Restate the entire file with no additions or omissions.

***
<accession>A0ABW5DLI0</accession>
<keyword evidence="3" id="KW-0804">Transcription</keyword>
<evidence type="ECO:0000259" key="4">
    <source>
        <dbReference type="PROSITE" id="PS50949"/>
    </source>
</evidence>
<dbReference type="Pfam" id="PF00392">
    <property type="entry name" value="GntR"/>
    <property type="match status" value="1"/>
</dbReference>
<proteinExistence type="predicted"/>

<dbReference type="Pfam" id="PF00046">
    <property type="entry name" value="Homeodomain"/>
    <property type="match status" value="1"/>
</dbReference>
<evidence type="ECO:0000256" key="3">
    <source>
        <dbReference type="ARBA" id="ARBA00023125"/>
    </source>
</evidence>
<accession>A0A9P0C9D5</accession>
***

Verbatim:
<accession>A0ABW5DLI0</accession>
<keyword evidence="3" id="KW-0804">Transcription</keyword>
<evidence type="ECO:0000259" key="4">
    <source>
        <dbReference type="PROSITE" id="PS50949"/>
    </source>
</evidence>
<dbReference type="Pfam" id="PF00392">
    <property type="entry name" value="GntR"/>
    <property type="match status" value="1"/>
</dbReference>
<proteinExistence type="predicted"/>

<dbReference type="Pfam" id="PF00046">
    <property type="entry name" value="Homeodomain"/>
    <property type="match status" value="1"/>
</dbReference>
<evidence type="ECO:0000256" key="3">
    <source>
        <dbReference type="ARBA" id="ARBA00023125"/>
    </source>
</evidence>
<accession>A0A9P0C9D5</accession>